Passage of WIA (Pub. L. 105-220) led to a major redesign of the country's workforce system. WIA programs serve more than 6 million people annually at a cost of over $3 billion (U.S. Department of Labor, Fiscal Year 2012 Budget in Brief). Among its goals, WIA aims to bring formerly fragmented public and private employment services together in a single location within each community, make them accessible to a wider population than did prior employment services and training, empower customers with greater ability to choose from services and training options, and provide localities greater local flexibility in using funds and greater accountability for customers' employment outcomes. In July 2014, the Workforce Innovation and Opportunity Act of 2014 (WIOA) was signed into law, superseding the Workforce Investment Act of 1998. Although WIOA makes some important changes to the public workforce investment system, the Adult and Dislocated Worker programs continue to exist and offer job seekers a similar set of services. Lessons learned from the WIA Evaluation can inform policymakers and program administrators as WIOA is implemented.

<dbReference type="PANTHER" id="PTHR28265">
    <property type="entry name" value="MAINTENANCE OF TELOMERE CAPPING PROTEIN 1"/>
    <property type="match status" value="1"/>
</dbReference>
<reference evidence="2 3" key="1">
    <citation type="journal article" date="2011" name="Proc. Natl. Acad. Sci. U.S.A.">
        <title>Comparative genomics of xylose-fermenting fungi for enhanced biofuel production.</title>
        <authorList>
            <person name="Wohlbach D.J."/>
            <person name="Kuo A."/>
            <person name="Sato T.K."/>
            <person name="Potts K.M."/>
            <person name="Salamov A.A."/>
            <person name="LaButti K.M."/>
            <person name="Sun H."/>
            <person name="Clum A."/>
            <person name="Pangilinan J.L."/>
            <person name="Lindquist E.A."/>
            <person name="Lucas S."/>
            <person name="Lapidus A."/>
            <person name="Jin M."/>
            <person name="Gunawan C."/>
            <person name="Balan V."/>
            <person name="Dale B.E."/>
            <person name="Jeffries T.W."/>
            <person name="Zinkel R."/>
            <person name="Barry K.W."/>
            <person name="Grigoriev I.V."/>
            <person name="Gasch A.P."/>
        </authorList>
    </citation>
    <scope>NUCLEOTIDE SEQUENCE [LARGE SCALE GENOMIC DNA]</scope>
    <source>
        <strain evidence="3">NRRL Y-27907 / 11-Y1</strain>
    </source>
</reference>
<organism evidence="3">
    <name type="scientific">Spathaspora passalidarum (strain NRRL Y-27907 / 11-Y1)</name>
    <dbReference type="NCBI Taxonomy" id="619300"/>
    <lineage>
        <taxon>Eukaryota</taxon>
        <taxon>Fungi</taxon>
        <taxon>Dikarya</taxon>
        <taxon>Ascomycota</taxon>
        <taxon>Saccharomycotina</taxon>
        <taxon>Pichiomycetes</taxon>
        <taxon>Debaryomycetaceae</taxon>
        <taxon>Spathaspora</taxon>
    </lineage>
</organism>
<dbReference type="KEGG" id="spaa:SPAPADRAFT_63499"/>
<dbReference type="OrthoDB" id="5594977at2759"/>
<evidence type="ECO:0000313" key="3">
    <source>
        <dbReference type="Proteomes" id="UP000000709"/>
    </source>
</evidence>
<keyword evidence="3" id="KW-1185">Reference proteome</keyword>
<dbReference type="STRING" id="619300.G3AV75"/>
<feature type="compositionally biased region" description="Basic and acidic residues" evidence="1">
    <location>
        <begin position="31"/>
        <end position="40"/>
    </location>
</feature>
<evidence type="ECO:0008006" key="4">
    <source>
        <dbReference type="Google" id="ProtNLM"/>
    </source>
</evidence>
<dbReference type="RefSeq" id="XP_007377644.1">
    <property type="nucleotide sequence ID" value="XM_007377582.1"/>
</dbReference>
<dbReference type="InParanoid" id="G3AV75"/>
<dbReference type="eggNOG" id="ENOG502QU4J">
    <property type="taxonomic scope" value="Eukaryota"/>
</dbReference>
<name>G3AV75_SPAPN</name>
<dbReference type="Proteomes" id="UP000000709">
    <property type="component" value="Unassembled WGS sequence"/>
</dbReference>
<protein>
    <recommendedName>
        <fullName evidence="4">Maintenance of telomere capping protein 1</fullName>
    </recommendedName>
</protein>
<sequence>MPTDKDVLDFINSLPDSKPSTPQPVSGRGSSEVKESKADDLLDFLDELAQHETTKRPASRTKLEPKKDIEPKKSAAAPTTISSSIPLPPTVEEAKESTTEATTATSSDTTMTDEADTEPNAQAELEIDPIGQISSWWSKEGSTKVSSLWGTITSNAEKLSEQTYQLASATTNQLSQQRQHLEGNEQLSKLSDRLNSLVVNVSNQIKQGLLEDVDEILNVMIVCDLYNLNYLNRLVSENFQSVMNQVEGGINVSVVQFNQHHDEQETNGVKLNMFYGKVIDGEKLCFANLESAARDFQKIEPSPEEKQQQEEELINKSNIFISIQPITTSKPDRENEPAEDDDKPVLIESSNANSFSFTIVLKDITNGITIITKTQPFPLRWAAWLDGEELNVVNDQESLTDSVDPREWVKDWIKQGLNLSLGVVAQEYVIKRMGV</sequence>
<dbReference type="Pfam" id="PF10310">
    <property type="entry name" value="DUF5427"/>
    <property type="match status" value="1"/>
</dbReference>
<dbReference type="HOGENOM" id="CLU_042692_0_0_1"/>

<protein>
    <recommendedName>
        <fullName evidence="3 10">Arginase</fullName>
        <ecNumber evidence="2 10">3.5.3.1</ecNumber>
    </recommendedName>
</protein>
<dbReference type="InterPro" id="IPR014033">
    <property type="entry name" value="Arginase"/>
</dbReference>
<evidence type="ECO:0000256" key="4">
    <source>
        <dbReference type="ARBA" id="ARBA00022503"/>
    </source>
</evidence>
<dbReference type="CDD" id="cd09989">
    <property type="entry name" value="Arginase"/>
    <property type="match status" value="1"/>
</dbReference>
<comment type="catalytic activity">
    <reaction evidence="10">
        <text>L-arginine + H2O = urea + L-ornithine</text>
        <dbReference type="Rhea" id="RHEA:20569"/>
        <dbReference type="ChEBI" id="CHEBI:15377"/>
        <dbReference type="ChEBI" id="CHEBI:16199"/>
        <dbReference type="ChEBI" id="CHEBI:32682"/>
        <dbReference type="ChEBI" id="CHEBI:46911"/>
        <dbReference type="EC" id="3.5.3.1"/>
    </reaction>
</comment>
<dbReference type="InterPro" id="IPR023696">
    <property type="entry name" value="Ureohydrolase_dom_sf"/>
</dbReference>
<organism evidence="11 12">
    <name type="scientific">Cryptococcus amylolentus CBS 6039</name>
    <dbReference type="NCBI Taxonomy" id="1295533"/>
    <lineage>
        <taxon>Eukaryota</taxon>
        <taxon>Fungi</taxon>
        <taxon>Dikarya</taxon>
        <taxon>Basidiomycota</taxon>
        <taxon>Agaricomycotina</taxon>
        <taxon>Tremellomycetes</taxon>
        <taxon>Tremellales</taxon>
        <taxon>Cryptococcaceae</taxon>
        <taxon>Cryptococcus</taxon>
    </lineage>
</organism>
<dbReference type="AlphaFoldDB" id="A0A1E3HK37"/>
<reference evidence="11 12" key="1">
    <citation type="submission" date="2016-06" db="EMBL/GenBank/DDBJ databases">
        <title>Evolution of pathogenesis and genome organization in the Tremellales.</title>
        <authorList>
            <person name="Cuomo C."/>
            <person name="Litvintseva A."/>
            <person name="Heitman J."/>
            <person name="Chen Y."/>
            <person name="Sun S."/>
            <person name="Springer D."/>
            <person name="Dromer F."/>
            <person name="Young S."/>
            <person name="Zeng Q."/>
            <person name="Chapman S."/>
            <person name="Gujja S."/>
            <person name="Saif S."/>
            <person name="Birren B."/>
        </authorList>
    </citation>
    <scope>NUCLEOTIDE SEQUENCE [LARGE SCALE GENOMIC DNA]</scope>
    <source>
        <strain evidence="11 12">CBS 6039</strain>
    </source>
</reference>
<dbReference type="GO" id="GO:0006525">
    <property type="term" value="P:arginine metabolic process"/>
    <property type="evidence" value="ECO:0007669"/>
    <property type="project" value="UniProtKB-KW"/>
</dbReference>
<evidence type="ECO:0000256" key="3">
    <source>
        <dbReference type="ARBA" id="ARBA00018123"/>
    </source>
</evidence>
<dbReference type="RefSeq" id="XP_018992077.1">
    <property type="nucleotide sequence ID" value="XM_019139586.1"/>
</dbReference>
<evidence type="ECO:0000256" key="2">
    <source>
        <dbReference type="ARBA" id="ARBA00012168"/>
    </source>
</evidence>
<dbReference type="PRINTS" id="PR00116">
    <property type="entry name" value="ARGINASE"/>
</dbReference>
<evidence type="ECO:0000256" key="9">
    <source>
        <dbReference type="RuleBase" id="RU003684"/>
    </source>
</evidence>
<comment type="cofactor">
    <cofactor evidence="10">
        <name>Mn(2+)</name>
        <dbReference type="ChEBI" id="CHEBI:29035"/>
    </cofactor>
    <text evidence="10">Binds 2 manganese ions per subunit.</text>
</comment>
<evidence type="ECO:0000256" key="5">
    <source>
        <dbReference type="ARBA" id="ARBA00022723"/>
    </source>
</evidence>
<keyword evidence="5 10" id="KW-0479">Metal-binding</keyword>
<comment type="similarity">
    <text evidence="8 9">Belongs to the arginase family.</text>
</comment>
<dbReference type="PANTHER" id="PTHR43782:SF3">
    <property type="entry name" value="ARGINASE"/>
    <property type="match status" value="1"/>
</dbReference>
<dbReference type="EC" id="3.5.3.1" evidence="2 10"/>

Congress mandated in section 172 of the WIA legislation that the Secretary of Labor conduct at least one multi-site control group evaluation. Accordingly, the Department has undertaken the WIA Evaluation to provide rigorous, nationally representative estimates of the net-impacts of WIA intensive and training services. Intensive services involve substantial staff assistance and include assessments, counseling, and job placement. Training services include education and occupational skills building. This evaluation will offer policymakers, program administrators, and service providers information about the relative effectiveness of services, including training, how the effectiveness varies by target population, and how the services are provided. The study will also produce estimates of the benefits and costs of WIA intensive and training services. The Department contracted with Mathematica Policy Research and its subcontractors—Social Policy Research Associates, MDRC, and the Corporation for a Skilled Workforce—to conduct this evaluation.